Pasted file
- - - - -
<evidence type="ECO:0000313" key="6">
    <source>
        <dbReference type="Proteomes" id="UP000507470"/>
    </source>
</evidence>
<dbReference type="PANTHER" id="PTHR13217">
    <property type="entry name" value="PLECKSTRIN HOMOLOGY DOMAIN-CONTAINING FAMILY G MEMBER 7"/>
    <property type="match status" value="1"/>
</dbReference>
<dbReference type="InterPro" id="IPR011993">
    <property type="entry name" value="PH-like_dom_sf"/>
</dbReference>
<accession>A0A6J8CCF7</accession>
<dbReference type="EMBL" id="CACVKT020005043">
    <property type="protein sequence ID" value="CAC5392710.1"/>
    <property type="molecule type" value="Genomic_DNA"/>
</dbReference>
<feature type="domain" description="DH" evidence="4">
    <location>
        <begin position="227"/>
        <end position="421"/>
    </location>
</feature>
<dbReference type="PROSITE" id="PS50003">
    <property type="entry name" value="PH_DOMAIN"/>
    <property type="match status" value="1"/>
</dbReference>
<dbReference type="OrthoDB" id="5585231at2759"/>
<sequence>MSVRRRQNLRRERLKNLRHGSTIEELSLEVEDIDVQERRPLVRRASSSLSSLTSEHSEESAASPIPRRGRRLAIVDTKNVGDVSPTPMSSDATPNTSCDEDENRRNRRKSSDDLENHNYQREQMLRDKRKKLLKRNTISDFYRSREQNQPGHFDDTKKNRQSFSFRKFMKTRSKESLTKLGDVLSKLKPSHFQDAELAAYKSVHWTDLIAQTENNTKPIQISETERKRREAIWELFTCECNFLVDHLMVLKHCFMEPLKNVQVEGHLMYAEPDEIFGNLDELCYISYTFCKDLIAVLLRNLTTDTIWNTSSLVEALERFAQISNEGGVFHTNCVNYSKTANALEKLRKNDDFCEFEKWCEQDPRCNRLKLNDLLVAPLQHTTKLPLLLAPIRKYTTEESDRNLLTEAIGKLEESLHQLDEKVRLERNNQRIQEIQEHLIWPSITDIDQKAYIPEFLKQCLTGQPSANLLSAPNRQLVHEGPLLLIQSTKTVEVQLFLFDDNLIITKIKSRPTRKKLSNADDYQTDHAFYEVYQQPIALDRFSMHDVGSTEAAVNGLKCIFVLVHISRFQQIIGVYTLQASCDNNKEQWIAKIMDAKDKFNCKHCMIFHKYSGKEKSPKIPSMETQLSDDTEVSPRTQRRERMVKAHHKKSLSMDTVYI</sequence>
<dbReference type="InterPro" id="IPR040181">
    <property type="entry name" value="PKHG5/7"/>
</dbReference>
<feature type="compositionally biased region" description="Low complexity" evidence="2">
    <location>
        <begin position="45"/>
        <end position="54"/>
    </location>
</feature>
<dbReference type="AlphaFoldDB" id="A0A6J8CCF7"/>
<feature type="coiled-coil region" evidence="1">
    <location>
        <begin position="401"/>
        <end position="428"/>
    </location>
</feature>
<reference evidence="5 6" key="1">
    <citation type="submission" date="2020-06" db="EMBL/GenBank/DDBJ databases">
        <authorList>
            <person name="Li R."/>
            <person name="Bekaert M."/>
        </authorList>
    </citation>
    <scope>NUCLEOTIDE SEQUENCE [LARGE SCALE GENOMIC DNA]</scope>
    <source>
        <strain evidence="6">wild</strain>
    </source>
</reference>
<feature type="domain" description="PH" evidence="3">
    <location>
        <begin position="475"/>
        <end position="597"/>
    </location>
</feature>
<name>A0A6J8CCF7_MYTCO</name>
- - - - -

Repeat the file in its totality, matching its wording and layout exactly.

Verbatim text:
<evidence type="ECO:0000313" key="6">
    <source>
        <dbReference type="Proteomes" id="UP000507470"/>
    </source>
</evidence>
<dbReference type="PANTHER" id="PTHR13217">
    <property type="entry name" value="PLECKSTRIN HOMOLOGY DOMAIN-CONTAINING FAMILY G MEMBER 7"/>
    <property type="match status" value="1"/>
</dbReference>
<dbReference type="InterPro" id="IPR011993">
    <property type="entry name" value="PH-like_dom_sf"/>
</dbReference>
<accession>A0A6J8CCF7</accession>
<dbReference type="EMBL" id="CACVKT020005043">
    <property type="protein sequence ID" value="CAC5392710.1"/>
    <property type="molecule type" value="Genomic_DNA"/>
</dbReference>
<feature type="domain" description="DH" evidence="4">
    <location>
        <begin position="227"/>
        <end position="421"/>
    </location>
</feature>
<dbReference type="PROSITE" id="PS50003">
    <property type="entry name" value="PH_DOMAIN"/>
    <property type="match status" value="1"/>
</dbReference>
<dbReference type="OrthoDB" id="5585231at2759"/>
<sequence>MSVRRRQNLRRERLKNLRHGSTIEELSLEVEDIDVQERRPLVRRASSSLSSLTSEHSEESAASPIPRRGRRLAIVDTKNVGDVSPTPMSSDATPNTSCDEDENRRNRRKSSDDLENHNYQREQMLRDKRKKLLKRNTISDFYRSREQNQPGHFDDTKKNRQSFSFRKFMKTRSKESLTKLGDVLSKLKPSHFQDAELAAYKSVHWTDLIAQTENNTKPIQISETERKRREAIWELFTCECNFLVDHLMVLKHCFMEPLKNVQVEGHLMYAEPDEIFGNLDELCYISYTFCKDLIAVLLRNLTTDTIWNTSSLVEALERFAQISNEGGVFHTNCVNYSKTANALEKLRKNDDFCEFEKWCEQDPRCNRLKLNDLLVAPLQHTTKLPLLLAPIRKYTTEESDRNLLTEAIGKLEESLHQLDEKVRLERNNQRIQEIQEHLIWPSITDIDQKAYIPEFLKQCLTGQPSANLLSAPNRQLVHEGPLLLIQSTKTVEVQLFLFDDNLIITKIKSRPTRKKLSNADDYQTDHAFYEVYQQPIALDRFSMHDVGSTEAAVNGLKCIFVLVHISRFQQIIGVYTLQASCDNNKEQWIAKIMDAKDKFNCKHCMIFHKYSGKEKSPKIPSMETQLSDDTEVSPRTQRRERMVKAHHKKSLSMDTVYI</sequence>
<dbReference type="InterPro" id="IPR040181">
    <property type="entry name" value="PKHG5/7"/>
</dbReference>
<feature type="compositionally biased region" description="Low complexity" evidence="2">
    <location>
        <begin position="45"/>
        <end position="54"/>
    </location>
</feature>
<dbReference type="AlphaFoldDB" id="A0A6J8CCF7"/>
<feature type="coiled-coil region" evidence="1">
    <location>
        <begin position="401"/>
        <end position="428"/>
    </location>
</feature>
<reference evidence="5 6" key="1">
    <citation type="submission" date="2020-06" db="EMBL/GenBank/DDBJ databases">
        <authorList>
            <person name="Li R."/>
            <person name="Bekaert M."/>
        </authorList>
    </citation>
    <scope>NUCLEOTIDE SEQUENCE [LARGE SCALE GENOMIC DNA]</scope>
    <source>
        <strain evidence="6">wild</strain>
    </source>
</reference>
<feature type="domain" description="PH" evidence="3">
    <location>
        <begin position="475"/>
        <end position="597"/>
    </location>
</feature>
<name>A0A6J8CCF7_MYTCO</name>